I could be, to put it mildly, difficult. I was not a cuddly teen, all rainbows and ribbons, floating around in a cloud of Love’s Baby Soft. I was black concert shirts and tight Calvin Klein jeans, moving about in a cloud of marijuana smoke.

“You’re a piece of work!” my dad yelled after I’d challenged yet another rule. Ping. His shouts hit the vest and ricocheted right back.

We’d been slowly retreating into our corners for years, and when I finally came out of mine, I came out swinging.

“Fuck you both!” I screamed at my parents.

But what a defiant kid says and what he or she means are two different things. I wish my parents had been able to interpret my angry words for what they were—the words of an adolescent who wanted independence but was frightened by it (and pretty much everything else). Because what a furious teenager wants more than anything is to be understood and to be told, “I’ll love you no matter what. I know you’re testing limits, and you can try all you want, but if you break our rules, there are consequences.”

Even if the parent has to lie and force these words out, even if he or she is really thinking, Who the hell is this child? I hate her.

And if the kid says, “Fuck you! I hate you!” she really means, “Yes, I am filled with animosity, but I actually love you even if I don’t and can’t show it right now. I’m trying to assert my independence, and you’re throwing a big wet blanket on my parade.” I wish I could time travel and hand my parents a teen/parent phrase book (or, more likely, throw it at them)—so they could translate what I was saying and what I really meant.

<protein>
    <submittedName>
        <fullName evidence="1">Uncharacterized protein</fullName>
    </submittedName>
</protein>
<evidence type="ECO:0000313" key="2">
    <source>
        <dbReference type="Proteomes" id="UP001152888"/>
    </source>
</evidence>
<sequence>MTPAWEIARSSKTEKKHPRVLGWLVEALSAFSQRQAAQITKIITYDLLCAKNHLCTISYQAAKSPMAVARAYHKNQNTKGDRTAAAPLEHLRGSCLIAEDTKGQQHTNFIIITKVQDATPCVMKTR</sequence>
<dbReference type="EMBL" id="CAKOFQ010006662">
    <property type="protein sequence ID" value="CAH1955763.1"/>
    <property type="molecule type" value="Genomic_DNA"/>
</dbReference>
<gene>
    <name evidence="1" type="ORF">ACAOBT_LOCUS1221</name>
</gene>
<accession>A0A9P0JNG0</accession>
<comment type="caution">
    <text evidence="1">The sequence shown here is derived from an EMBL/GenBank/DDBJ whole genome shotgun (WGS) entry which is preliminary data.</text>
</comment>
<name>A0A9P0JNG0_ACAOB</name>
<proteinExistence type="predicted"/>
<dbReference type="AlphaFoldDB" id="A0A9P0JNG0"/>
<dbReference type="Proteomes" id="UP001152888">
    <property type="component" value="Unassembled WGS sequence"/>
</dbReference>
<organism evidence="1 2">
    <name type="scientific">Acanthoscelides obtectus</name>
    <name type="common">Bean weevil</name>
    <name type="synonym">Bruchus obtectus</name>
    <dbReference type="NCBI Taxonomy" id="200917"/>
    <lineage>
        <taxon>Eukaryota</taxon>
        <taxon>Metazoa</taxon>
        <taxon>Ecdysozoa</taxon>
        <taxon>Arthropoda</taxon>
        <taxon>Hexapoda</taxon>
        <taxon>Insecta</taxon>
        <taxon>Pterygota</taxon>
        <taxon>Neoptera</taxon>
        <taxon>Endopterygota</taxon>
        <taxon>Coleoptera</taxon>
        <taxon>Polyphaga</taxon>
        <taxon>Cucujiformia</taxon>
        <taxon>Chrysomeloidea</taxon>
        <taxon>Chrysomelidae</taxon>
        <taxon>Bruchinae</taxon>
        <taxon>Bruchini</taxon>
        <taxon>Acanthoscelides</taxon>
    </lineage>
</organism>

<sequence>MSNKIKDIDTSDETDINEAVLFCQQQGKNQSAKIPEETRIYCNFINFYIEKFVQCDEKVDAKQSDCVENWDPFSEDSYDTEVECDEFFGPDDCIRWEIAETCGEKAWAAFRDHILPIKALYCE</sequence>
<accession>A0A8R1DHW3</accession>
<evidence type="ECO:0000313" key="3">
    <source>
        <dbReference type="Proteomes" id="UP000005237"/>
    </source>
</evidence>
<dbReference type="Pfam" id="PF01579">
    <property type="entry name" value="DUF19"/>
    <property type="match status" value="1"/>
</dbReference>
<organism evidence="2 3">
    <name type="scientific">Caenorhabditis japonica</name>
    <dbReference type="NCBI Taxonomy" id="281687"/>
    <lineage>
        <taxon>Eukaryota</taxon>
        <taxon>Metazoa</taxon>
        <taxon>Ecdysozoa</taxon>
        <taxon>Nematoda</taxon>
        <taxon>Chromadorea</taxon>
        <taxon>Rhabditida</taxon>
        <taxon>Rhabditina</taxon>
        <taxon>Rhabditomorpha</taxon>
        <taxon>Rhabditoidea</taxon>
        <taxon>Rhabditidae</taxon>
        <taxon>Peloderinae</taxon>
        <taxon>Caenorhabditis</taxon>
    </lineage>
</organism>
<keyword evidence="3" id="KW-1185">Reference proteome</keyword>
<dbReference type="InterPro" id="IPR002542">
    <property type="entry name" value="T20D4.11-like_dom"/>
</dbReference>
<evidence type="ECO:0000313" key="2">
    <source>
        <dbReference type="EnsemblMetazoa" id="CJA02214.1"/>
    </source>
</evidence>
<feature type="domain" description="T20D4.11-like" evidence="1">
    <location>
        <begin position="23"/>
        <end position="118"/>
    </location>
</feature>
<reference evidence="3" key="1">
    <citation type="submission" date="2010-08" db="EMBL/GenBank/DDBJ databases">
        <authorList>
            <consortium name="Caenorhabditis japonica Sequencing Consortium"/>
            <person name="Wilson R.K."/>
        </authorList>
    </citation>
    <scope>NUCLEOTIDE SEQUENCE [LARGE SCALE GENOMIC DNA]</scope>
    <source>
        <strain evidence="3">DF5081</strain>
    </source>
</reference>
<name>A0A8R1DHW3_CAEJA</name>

It’s no surprise that as an adult, I also have some unresolved anger. I try to deflect it with humor instead of sending it in a lightning bolt of words toward my husband, but I’m not always successful. I sometimes feel the steam building in that old pressure cooker and still have trouble finding the release valve to let some of it escape. I don’t want Lizzie to have the same frustrations, so I talk to her about emotions, letting her know it’s okay not only to be angry but also to express it. Some family traditions shouldn’t be handed down.

This is excerpted from Sue Sanders’ new book, Mom, I’m Not A Kid Anymore. Sanders’ essays have appeared or are forthcoming in Brain, Child, the New York Times, Real Simple, the Rumpus, the Oregonian, the Seattle Times, The Morning News, Salon and others.

Want to read more thought-provoking essays? Subscribe to Brain, Child: The Magazine for Thinking Mothers and see why we’ve been receiving awards for literary excellence since 2000.